Contact

Dr. Torsten Enßlin

Phone:+49 89 30000-2243

Dr. Niels Oppermann

Phone:+49 89 30000-2269

Dr. Hannelore Hämmerle

Press Officer
Phone:+49 89 30000-3980

Original publication

Niels Oppermann, Georg Robbers, Torsten A. Enßlin
Reconstructing signals from noisy data with unknown signal and noise covariances 
Niels Oppermann, Henrik Junklewitz, Georg Robbers, Mike R. Bell, Torsten A. Enßin et.al.
An improved map of the galactic Faraday sky

Related Links

Astrophysics

The magnetic field pattern of the Milky Way

New all-sky map shows complex structure of magnetic fields in unprecedented detail

December 06, 2011

Like all galaxies, our Milky Way is awash with magnetic fields. For the first time, scientists have now measured the complex structure of such fields in detail.  Using a novel image reconstruction technique, they combined data from more than 41,000 individual measurements. The work was a collaboration between scientists at the Max Planck Institute for Astrophysics who are specialists in the new discipline of information field theory, and an international team of radio astronomers. The new map not only reveals the structure of the galactic magnetic field on large scales, but also small-scale features that provide information about turbulence in the galactic gas.
The sky map of the Faraday effect caused by the magnetic fields of the Milky Way. Red and blue colors indicate regions of the sky where the magnetic field points toward and away from the observer, respectively. The band of the Milky Way (the plane of the galactic disk) extends horizontally in this panoramic view. The center of the Milky Way lies in the middle of the image. The North celestial pole is at the top left and the South Pole is at the bottom right.<br>  Zoom Image
The sky map of the Faraday effect caused by the magnetic fields of the Milky Way. Red and blue colors indicate regions of the sky where the magnetic field points toward and away from the observer, respectively. The band of the Milky Way (the plane of the galactic disk) extends horizontally in this panoramic view. The center of the Milky Way lies in the middle of the image. The North celestial pole is at the top left and the South Pole is at the bottom right.
  [less]

Despite intensive research, the origin of galactic magnetic fields is still unknown. One assumes, however, that they are built up by dynamo processes in which mechanical energy is converted into magnetic energy. Similar processes occur in the interior of the earth, the sun and in the broadest sense, in the gadgets that power bicycle lights through peddling. By revealing the magnetic field structure throughout the Milky Way, the new map provides important insights into the machinery of galactic dynamos.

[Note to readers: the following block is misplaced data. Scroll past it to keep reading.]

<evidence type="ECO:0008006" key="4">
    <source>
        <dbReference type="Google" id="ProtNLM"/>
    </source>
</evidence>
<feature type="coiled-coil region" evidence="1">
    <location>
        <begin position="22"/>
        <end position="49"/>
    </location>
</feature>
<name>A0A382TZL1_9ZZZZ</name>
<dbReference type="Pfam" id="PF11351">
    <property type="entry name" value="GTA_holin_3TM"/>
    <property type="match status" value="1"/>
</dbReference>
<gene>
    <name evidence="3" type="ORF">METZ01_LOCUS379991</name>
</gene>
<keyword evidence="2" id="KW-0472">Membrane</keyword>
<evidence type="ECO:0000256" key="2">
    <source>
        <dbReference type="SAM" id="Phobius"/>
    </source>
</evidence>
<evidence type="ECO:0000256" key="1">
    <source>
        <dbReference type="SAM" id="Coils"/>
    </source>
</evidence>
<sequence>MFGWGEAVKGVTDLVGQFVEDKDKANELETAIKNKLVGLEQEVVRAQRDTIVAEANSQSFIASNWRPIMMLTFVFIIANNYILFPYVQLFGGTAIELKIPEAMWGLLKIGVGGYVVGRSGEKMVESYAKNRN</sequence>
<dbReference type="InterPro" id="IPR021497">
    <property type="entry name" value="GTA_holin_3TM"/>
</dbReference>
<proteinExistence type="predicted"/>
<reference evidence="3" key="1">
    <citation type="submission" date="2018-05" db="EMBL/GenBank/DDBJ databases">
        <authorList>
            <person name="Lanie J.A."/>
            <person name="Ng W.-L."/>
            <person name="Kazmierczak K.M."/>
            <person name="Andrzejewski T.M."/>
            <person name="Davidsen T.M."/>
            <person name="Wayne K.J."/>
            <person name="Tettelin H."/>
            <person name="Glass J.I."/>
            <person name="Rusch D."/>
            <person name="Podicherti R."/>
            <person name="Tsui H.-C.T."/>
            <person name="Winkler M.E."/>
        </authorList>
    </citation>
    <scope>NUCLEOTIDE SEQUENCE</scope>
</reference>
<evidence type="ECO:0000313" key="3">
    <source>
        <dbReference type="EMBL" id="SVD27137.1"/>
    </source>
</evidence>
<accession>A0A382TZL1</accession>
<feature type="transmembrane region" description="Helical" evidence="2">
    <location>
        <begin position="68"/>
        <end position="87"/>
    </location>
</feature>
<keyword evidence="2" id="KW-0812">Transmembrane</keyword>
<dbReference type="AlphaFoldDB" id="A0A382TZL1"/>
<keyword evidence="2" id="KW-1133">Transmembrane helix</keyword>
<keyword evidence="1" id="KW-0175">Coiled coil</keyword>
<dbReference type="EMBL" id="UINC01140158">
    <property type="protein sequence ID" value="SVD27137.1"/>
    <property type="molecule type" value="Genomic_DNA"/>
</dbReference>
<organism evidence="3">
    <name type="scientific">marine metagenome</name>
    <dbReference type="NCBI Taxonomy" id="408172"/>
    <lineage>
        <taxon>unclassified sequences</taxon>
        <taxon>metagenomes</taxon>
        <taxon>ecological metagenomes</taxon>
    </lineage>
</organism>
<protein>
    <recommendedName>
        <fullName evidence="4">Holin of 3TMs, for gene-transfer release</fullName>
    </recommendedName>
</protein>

One way to measure cosmic magnetic fields, which has been known for over 150 years, makes use of an effect known as Faraday rotation. When polarized light passes through a magnetized medium, the plane of polarization rotates. The amount of rotation depends, among other things, on the strength and direction of the magnetic field.  Therefore, observing such rotation allows one to investigate the properties of the intervening magnetic fields.

To measure the magnetic field of our own galaxy, radio astronomers observe the polarized light from distant radio sources, which passes through the Milky Way on its way to the Earth. The amount of rotation due to the Faraday effect can be deduced by measuring the polarization of the source at several frequencies.

Each such measurement can only provide information about a single path through the Galaxy.  To get a complete picture of the magnetic fields in the Milky Way from Faraday rotation measurements, one must observe many sources distributed across the entire sky. A large international collaboration of radio astronomers have provided data from 26 different projects to give a total of 41,330 individual measurements.  On average, the complete catalogue contains approximately one radio source per square degree of sky.

Even with so much data, coverage of the sky is still rather sparse.  There remain large regions, especially in the southern sky, where so far only relatively few measurements have been made. Therefore, to obtain a realistic map of the entire sky, one must interpolate between the existing data points.  Here, two difficulties arise.  First, the respective measurement accuracies vary greatly, and more precise measurements should have a greater influence. Also, the extent to which a single measurement point can provide reliable information about its surrounding environment is not known. This information must therefore be directly inferred from the data itself.

In addition, there is another problem. The measurement uncertainties are themselves uncertain owing to the highly complex measurement process. It so happens that the actual measurement error for a small but significant portion of the data can be more than ten times as large as those indicated by the astronomers. The perceived accuracy of these outliers can strongly distort the resulting map if one does not correct for this effect.

 
loading content